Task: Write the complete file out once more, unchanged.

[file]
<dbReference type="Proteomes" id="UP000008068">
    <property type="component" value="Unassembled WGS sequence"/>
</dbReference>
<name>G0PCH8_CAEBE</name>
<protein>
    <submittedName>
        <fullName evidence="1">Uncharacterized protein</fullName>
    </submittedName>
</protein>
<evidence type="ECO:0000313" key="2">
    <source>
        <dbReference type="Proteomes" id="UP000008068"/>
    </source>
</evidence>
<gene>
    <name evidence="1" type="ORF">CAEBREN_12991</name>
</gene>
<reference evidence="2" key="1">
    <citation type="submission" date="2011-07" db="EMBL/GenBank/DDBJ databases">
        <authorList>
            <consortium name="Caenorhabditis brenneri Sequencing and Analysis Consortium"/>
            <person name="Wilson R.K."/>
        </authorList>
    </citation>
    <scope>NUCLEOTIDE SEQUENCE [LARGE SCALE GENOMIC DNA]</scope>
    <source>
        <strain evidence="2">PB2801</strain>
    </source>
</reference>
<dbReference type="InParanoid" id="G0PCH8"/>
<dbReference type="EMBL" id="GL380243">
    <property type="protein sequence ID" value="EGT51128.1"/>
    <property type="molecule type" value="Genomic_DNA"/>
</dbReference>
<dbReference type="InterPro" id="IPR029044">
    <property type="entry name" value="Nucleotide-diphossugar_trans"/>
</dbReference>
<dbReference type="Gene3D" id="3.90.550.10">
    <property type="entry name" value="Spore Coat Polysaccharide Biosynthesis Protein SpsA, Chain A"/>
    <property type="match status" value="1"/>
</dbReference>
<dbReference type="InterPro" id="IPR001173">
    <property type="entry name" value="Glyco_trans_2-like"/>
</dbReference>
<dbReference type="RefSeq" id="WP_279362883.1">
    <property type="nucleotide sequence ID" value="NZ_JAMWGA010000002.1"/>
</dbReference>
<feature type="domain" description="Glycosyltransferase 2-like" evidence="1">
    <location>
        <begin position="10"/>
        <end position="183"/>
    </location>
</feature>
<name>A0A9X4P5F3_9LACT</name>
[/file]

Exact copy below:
<dbReference type="Proteomes" id="UP000008068">
    <property type="component" value="Unassembled WGS sequence"/>
</dbReference>
<name>G0PCH8_CAEBE</name>
<protein>
    <submittedName>
        <fullName evidence="1">Uncharacterized protein</fullName>
    </submittedName>
</protein>
<evidence type="ECO:0000313" key="2">
    <source>
        <dbReference type="Proteomes" id="UP000008068"/>
    </source>
</evidence>
<gene>
    <name evidence="1" type="ORF">CAEBREN_12991</name>
</gene>
<reference evidence="2" key="1">
    <citation type="submission" date="2011-07" db="EMBL/GenBank/DDBJ databases">
        <authorList>
            <consortium name="Caenorhabditis brenneri Sequencing and Analysis Consortium"/>
            <person name="Wilson R.K."/>
        </authorList>
    </citation>
    <scope>NUCLEOTIDE SEQUENCE [LARGE SCALE GENOMIC DNA]</scope>
    <source>
        <strain evidence="2">PB2801</strain>
    </source>
</reference>
<dbReference type="InParanoid" id="G0PCH8"/>
<dbReference type="EMBL" id="GL380243">
    <property type="protein sequence ID" value="EGT51128.1"/>
    <property type="molecule type" value="Genomic_DNA"/>
</dbReference>
<dbReference type="InterPro" id="IPR029044">
    <property type="entry name" value="Nucleotide-diphossugar_trans"/>
</dbReference>
<dbReference type="Gene3D" id="3.90.550.10">
    <property type="entry name" value="Spore Coat Polysaccharide Biosynthesis Protein SpsA, Chain A"/>
    <property type="match status" value="1"/>
</dbReference>
<dbReference type="InterPro" id="IPR001173">
    <property type="entry name" value="Glyco_trans_2-like"/>
</dbReference>
<dbReference type="RefSeq" id="WP_279362883.1">
    <property type="nucleotide sequence ID" value="NZ_JAMWGA010000002.1"/>
</dbReference>
<feature type="domain" description="Glycosyltransferase 2-like" evidence="1">
    <location>
        <begin position="10"/>
        <end position="183"/>
    </location>
</feature>
<name>A0A9X4P5F3_9LACT</name>